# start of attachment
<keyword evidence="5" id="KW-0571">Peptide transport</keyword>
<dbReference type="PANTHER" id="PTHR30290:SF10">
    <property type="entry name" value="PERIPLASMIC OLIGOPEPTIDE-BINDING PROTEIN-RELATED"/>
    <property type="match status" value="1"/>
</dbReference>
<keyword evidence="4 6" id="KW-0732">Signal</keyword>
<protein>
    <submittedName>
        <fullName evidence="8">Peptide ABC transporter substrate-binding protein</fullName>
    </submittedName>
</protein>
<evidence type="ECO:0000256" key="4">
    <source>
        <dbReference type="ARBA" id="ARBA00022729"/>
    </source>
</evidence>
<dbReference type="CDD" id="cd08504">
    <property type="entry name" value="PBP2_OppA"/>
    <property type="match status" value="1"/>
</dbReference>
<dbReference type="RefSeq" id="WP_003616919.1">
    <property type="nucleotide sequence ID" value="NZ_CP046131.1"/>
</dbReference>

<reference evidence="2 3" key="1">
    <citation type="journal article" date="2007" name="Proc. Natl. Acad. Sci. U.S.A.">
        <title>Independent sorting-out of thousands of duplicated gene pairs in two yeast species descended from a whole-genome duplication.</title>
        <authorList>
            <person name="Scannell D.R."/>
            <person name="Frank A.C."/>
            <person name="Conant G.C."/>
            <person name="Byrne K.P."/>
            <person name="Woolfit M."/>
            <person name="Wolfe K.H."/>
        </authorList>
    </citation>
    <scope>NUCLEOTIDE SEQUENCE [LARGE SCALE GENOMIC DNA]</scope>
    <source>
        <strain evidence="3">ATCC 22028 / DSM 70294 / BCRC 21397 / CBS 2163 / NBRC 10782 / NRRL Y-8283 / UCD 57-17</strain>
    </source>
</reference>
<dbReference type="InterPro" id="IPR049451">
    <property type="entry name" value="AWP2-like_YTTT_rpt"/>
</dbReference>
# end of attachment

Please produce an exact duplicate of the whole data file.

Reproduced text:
<keyword evidence="5" id="KW-0571">Peptide transport</keyword>
<dbReference type="PANTHER" id="PTHR30290:SF10">
    <property type="entry name" value="PERIPLASMIC OLIGOPEPTIDE-BINDING PROTEIN-RELATED"/>
    <property type="match status" value="1"/>
</dbReference>
<keyword evidence="4 6" id="KW-0732">Signal</keyword>
<protein>
    <submittedName>
        <fullName evidence="8">Peptide ABC transporter substrate-binding protein</fullName>
    </submittedName>
</protein>
<evidence type="ECO:0000256" key="4">
    <source>
        <dbReference type="ARBA" id="ARBA00022729"/>
    </source>
</evidence>
<dbReference type="CDD" id="cd08504">
    <property type="entry name" value="PBP2_OppA"/>
    <property type="match status" value="1"/>
</dbReference>
<dbReference type="RefSeq" id="WP_003616919.1">
    <property type="nucleotide sequence ID" value="NZ_CP046131.1"/>
</dbReference>

<reference evidence="2 3" key="1">
    <citation type="journal article" date="2007" name="Proc. Natl. Acad. Sci. U.S.A.">
        <title>Independent sorting-out of thousands of duplicated gene pairs in two yeast species descended from a whole-genome duplication.</title>
        <authorList>
            <person name="Scannell D.R."/>
            <person name="Frank A.C."/>
            <person name="Conant G.C."/>
            <person name="Byrne K.P."/>
            <person name="Woolfit M."/>
            <person name="Wolfe K.H."/>
        </authorList>
    </citation>
    <scope>NUCLEOTIDE SEQUENCE [LARGE SCALE GENOMIC DNA]</scope>
    <source>
        <strain evidence="3">ATCC 22028 / DSM 70294 / BCRC 21397 / CBS 2163 / NBRC 10782 / NRRL Y-8283 / UCD 57-17</strain>
    </source>
</reference>
<dbReference type="InterPro" id="IPR049451">
    <property type="entry name" value="AWP2-like_YTTT_rpt"/>
</dbReference>